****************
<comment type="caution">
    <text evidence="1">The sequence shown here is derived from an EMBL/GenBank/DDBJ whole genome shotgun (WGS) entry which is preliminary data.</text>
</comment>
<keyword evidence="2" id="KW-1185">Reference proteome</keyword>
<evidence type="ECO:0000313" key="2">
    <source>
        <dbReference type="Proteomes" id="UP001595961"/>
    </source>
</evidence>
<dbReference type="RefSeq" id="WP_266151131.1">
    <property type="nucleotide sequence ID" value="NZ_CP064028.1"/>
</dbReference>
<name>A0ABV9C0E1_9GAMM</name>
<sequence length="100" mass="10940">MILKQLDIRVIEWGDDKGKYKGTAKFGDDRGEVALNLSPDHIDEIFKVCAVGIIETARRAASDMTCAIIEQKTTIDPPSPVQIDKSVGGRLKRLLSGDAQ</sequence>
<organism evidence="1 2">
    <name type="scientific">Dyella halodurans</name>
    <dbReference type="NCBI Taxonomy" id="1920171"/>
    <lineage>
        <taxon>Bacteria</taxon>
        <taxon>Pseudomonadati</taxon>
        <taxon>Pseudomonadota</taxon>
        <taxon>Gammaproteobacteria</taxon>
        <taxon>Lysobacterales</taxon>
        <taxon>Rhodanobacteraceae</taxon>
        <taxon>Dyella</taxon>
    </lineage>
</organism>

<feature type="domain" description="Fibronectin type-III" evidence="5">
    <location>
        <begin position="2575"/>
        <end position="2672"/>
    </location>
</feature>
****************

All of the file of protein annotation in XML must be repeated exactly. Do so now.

<comment type="caution">
    <text evidence="1">The sequence shown here is derived from an EMBL/GenBank/DDBJ whole genome shotgun (WGS) entry which is preliminary data.</text>
</comment>
<keyword evidence="2" id="KW-1185">Reference proteome</keyword>
<evidence type="ECO:0000313" key="2">
    <source>
        <dbReference type="Proteomes" id="UP001595961"/>
    </source>
</evidence>
<dbReference type="RefSeq" id="WP_266151131.1">
    <property type="nucleotide sequence ID" value="NZ_CP064028.1"/>
</dbReference>
<name>A0ABV9C0E1_9GAMM</name>
<sequence length="100" mass="10940">MILKQLDIRVIEWGDDKGKYKGTAKFGDDRGEVALNLSPDHIDEIFKVCAVGIIETARRAASDMTCAIIEQKTTIDPPSPVQIDKSVGGRLKRLLSGDAQ</sequence>
<organism evidence="1 2">
    <name type="scientific">Dyella halodurans</name>
    <dbReference type="NCBI Taxonomy" id="1920171"/>
    <lineage>
        <taxon>Bacteria</taxon>
        <taxon>Pseudomonadati</taxon>
        <taxon>Pseudomonadota</taxon>
        <taxon>Gammaproteobacteria</taxon>
        <taxon>Lysobacterales</taxon>
        <taxon>Rhodanobacteraceae</taxon>
        <taxon>Dyella</taxon>
    </lineage>
</organism>

<feature type="domain" description="Fibronectin type-III" evidence="5">
    <location>
        <begin position="2575"/>
        <end position="2672"/>
    </location>
</feature>